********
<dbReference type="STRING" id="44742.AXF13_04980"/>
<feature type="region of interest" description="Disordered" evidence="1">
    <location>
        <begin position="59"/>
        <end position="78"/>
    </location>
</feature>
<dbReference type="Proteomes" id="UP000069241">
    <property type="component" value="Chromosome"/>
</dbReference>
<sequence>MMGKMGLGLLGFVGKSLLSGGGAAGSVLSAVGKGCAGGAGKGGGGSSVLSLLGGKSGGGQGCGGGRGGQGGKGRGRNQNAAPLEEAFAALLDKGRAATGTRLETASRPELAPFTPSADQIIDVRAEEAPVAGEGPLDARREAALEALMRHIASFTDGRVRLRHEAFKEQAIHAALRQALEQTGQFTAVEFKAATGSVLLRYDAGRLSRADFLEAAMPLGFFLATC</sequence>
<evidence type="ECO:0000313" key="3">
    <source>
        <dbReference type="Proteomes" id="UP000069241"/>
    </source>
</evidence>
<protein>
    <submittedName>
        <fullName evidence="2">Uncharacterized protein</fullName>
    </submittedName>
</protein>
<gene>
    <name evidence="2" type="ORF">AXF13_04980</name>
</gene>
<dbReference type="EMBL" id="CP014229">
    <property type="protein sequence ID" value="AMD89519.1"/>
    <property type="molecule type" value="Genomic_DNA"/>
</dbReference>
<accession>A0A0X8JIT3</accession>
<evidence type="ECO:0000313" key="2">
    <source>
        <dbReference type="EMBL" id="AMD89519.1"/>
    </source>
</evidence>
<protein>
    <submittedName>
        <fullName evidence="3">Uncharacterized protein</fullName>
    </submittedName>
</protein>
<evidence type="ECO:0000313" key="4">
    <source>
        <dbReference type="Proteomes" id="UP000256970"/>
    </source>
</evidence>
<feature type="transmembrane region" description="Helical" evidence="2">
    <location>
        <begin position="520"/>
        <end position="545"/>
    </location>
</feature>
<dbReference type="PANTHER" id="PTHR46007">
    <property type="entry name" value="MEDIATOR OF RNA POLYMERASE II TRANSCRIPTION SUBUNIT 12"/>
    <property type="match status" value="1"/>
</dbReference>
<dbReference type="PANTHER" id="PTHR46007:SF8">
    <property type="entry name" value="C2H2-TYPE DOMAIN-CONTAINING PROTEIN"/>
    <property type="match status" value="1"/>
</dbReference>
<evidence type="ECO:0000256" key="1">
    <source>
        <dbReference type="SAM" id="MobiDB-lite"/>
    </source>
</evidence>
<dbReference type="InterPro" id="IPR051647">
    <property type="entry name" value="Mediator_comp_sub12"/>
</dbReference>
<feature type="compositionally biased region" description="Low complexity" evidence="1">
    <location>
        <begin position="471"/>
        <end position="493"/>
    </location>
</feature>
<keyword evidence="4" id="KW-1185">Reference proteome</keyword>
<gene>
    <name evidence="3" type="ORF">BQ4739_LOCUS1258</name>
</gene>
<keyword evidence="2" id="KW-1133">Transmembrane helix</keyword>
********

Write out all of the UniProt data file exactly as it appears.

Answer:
<dbReference type="STRING" id="44742.AXF13_04980"/>
<feature type="region of interest" description="Disordered" evidence="1">
    <location>
        <begin position="59"/>
        <end position="78"/>
    </location>
</feature>
<dbReference type="Proteomes" id="UP000069241">
    <property type="component" value="Chromosome"/>
</dbReference>
<sequence>MMGKMGLGLLGFVGKSLLSGGGAAGSVLSAVGKGCAGGAGKGGGGSSVLSLLGGKSGGGQGCGGGRGGQGGKGRGRNQNAAPLEEAFAALLDKGRAATGTRLETASRPELAPFTPSADQIIDVRAEEAPVAGEGPLDARREAALEALMRHIASFTDGRVRLRHEAFKEQAIHAALRQALEQTGQFTAVEFKAATGSVLLRYDAGRLSRADFLEAAMPLGFFLATC</sequence>
<evidence type="ECO:0000313" key="3">
    <source>
        <dbReference type="Proteomes" id="UP000069241"/>
    </source>
</evidence>
<protein>
    <submittedName>
        <fullName evidence="2">Uncharacterized protein</fullName>
    </submittedName>
</protein>
<gene>
    <name evidence="2" type="ORF">AXF13_04980</name>
</gene>
<dbReference type="EMBL" id="CP014229">
    <property type="protein sequence ID" value="AMD89519.1"/>
    <property type="molecule type" value="Genomic_DNA"/>
</dbReference>
<accession>A0A0X8JIT3</accession>
<evidence type="ECO:0000313" key="2">
    <source>
        <dbReference type="EMBL" id="AMD89519.1"/>
    </source>
</evidence>
<protein>
    <submittedName>
        <fullName evidence="3">Uncharacterized protein</fullName>
    </submittedName>
</protein>
<evidence type="ECO:0000313" key="4">
    <source>
        <dbReference type="Proteomes" id="UP000256970"/>
    </source>
</evidence>
<feature type="transmembrane region" description="Helical" evidence="2">
    <location>
        <begin position="520"/>
        <end position="545"/>
    </location>
</feature>
<dbReference type="PANTHER" id="PTHR46007">
    <property type="entry name" value="MEDIATOR OF RNA POLYMERASE II TRANSCRIPTION SUBUNIT 12"/>
    <property type="match status" value="1"/>
</dbReference>
<dbReference type="PANTHER" id="PTHR46007:SF8">
    <property type="entry name" value="C2H2-TYPE DOMAIN-CONTAINING PROTEIN"/>
    <property type="match status" value="1"/>
</dbReference>
<evidence type="ECO:0000256" key="1">
    <source>
        <dbReference type="SAM" id="MobiDB-lite"/>
    </source>
</evidence>
<dbReference type="InterPro" id="IPR051647">
    <property type="entry name" value="Mediator_comp_sub12"/>
</dbReference>
<feature type="compositionally biased region" description="Low complexity" evidence="1">
    <location>
        <begin position="471"/>
        <end position="493"/>
    </location>
</feature>
<keyword evidence="4" id="KW-1185">Reference proteome</keyword>
<gene>
    <name evidence="3" type="ORF">BQ4739_LOCUS1258</name>
</gene>
<keyword evidence="2" id="KW-1133">Transmembrane helix</keyword>